Think grassroots organization, as opposed to a tightly controlled top-down model. Your alumni organization will be far more nimble and far more competitive if tens of thousands of people are capable of action, not just a core group of personnel located on campus.
Alumni relations officers don’t need to completely abdicate authority – it’s just that your role is shifting from quarterback to coach. Give your alumni incentives and instructions on what to share, when, where and how… and then get out of their way. You need to be there for inspiration and with a new strategy in-hand when energy starts to flag.
Case Study: Stanford University
Stanford University had a crazy year, raising 6.23 billion dollars. They do a lot of things very, very right and they have an exceptionally strong alumni network to call upon. Not everyone has Stanford’s resources, but the tactics — many of which are easy to execute — still apply. An effective way to get your alumni mobilized, is to get them in touch with each other. Stanford provides a nifty “Where I Live” web-based app that lets alums find other people, events and organizations associated with the University in their area. The service also includes regional alumni relations contacts.
Higher education is a big, slow-moving animal – but your alumni are moving at a completely different pace (much, much faster). If you work in alumni relations, you simply must be prepared for a constant uphill battle.
Organize breakout teams that are focused on throwing away convention, anticipating challenges and facing uncertainty head-on. Andy Shaindlin’s Alumni Futures blog recently featured an excellent guest article from, once again, Cornell’s Andrew Gossen. Gossen talked about Cornell’s internal strategy sessions – here is an excerpt:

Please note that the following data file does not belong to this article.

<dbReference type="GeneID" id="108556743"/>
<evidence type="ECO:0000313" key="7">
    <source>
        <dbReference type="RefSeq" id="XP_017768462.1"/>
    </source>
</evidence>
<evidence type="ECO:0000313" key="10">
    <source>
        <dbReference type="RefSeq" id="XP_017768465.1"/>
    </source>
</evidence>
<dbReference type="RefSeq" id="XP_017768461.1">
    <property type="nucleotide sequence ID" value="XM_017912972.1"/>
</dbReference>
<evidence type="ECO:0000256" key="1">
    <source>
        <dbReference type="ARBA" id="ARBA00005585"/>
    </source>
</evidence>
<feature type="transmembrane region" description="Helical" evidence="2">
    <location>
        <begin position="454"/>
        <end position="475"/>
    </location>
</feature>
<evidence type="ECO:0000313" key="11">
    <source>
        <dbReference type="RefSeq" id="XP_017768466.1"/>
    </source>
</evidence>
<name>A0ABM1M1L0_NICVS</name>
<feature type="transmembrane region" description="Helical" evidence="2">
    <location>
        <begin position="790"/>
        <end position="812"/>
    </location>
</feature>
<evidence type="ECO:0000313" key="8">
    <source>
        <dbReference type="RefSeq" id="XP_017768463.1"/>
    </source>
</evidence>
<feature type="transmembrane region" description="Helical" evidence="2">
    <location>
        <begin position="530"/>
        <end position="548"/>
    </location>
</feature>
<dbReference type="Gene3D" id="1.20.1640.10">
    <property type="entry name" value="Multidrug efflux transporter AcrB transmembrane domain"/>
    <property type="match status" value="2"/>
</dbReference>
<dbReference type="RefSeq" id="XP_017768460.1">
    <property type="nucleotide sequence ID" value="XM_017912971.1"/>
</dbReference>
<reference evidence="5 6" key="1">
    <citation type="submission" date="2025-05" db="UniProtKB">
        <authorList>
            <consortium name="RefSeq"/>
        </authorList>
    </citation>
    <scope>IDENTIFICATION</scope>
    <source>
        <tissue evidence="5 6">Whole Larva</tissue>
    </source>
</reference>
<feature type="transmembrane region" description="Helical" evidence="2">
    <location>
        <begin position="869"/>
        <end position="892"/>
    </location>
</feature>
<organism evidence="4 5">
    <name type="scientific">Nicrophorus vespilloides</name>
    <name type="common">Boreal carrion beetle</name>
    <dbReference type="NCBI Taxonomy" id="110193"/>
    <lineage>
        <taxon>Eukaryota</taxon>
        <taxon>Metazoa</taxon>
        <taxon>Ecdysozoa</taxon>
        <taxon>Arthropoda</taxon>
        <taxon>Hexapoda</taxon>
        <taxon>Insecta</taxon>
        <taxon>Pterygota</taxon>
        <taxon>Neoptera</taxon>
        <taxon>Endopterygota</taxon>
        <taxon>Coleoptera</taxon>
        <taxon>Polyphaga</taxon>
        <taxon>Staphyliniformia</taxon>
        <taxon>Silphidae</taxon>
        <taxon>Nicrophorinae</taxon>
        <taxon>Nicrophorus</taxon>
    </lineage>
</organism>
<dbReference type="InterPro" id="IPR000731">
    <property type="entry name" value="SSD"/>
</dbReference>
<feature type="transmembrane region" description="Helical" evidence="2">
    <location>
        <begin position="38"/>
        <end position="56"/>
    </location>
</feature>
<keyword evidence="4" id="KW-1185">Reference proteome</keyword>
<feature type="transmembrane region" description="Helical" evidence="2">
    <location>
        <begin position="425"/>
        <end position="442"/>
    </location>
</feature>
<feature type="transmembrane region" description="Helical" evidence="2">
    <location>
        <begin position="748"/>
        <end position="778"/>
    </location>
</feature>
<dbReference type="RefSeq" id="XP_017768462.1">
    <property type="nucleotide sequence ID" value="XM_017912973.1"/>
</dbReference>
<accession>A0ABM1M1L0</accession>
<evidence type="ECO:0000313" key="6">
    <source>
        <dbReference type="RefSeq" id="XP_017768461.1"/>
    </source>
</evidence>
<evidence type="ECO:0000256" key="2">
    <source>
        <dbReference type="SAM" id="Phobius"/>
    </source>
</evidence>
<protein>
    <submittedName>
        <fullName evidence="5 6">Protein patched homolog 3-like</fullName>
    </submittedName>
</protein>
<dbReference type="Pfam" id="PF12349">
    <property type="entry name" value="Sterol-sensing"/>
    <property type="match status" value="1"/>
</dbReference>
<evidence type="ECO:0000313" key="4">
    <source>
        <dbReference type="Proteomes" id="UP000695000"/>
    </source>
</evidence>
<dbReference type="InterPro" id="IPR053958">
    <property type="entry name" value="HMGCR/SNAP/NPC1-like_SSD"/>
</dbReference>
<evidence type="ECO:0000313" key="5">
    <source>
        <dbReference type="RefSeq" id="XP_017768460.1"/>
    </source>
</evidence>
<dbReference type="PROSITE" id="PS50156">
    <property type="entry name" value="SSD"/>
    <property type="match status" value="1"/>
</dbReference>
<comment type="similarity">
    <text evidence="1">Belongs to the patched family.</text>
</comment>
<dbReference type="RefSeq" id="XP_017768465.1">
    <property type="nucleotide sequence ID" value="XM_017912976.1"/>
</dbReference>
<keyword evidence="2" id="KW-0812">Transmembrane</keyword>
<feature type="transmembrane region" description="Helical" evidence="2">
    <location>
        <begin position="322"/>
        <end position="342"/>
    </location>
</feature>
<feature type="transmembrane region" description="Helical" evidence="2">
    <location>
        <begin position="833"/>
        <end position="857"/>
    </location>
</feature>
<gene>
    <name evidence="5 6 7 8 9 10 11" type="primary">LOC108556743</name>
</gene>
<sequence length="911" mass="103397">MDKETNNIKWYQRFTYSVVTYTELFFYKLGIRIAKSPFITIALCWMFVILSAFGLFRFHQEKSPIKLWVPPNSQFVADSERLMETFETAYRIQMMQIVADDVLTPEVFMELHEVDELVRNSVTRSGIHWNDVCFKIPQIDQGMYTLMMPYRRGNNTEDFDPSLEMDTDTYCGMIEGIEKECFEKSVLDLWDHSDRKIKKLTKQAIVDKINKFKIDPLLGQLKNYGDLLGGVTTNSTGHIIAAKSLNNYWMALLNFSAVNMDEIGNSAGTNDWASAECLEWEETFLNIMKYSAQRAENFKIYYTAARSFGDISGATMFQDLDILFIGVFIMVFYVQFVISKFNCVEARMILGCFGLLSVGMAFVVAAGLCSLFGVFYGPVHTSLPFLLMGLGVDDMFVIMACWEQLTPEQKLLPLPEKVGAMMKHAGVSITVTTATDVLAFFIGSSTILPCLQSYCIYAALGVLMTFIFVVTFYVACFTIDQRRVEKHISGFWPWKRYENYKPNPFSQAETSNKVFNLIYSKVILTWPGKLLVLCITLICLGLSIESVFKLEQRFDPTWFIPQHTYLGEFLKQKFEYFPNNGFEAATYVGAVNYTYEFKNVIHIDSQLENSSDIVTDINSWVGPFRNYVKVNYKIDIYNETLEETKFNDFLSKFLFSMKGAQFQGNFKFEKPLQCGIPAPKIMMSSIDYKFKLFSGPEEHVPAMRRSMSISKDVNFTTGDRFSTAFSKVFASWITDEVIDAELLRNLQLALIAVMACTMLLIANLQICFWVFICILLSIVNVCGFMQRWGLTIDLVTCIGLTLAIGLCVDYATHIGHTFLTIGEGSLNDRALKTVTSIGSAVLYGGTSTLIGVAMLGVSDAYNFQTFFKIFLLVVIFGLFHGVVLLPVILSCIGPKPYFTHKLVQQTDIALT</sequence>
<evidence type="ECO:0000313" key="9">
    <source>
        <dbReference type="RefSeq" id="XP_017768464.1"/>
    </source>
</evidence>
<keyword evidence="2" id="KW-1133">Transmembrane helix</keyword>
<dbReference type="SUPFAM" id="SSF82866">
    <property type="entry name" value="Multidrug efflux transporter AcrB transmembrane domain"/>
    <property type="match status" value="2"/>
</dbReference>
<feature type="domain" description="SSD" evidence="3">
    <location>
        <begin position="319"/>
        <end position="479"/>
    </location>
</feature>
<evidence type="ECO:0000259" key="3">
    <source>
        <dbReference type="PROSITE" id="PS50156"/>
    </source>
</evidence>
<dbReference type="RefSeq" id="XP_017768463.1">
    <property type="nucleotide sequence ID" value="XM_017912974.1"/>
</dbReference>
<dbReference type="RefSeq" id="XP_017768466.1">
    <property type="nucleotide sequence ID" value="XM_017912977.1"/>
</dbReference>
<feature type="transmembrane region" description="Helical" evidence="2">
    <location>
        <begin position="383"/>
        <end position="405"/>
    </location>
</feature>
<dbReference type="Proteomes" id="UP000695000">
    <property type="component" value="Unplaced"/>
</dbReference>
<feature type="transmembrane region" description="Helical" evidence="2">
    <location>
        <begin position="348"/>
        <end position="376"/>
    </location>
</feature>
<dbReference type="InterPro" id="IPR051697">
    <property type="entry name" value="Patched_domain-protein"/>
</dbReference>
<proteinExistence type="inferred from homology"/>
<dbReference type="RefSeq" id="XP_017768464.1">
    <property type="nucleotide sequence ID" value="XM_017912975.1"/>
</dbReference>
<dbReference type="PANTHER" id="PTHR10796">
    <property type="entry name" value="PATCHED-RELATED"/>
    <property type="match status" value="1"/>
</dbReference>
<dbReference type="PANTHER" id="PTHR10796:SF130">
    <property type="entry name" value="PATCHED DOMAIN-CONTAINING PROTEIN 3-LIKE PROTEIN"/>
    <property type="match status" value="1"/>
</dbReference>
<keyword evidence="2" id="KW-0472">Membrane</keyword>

Vice President for Alumni Affairs and Development Charlie Phlegar convened the Skunkworks in Spring 2011. The group included 14 staff from across the Advancement Office – from Major Gifts to Advancement Services; veterans mixed with newcomers. Our charge? Take a broad look at the challenges, opportunities, and trends that will influence institutional advancement in higher education over the next twenty years. We were given complete freedom to explore in whatever manner we chose.
The group met regularly for a full year. Members took turns leading discussions on many topics, such as:
- The Digital Life of Alumni
- Rethinking the Endowment
- Storytelling and the Institutional Website
- Crowdfunding and Microfinance
- Young Alumni Giving
- The Psychology of Happiness in Fundraising, and
- Women and Philanthropy
Of course, it’s much easier to follow – just continue to protest a lack of time, budget and staff. But understand that your quotas aren’t going anywhere and the competition is only going to get tougher. Institutions of higher education are competing against an onslaught of free and readily available online information – each day, as individuals, we are faced with another cause in need of support, another (likely cheaper) option for advancing our education and all sorts of entertaining distractions.
So take the holidays to recharge and get ready for next year’s challenges. We’re always here to help.
Author: Meredith Singer is Head of Ops & Co-Creative at Verge Pipe Media. Verge Pipe Media assists public institutions, enterprises and the non-profit sector with Imaginative Inbound Marketing strategies + campaigns. We also have a development team chock full of Marvelous Mobile Migrators, poised to help transition our clients into a mobile + social world with custom software, iOS and Android mobile apps.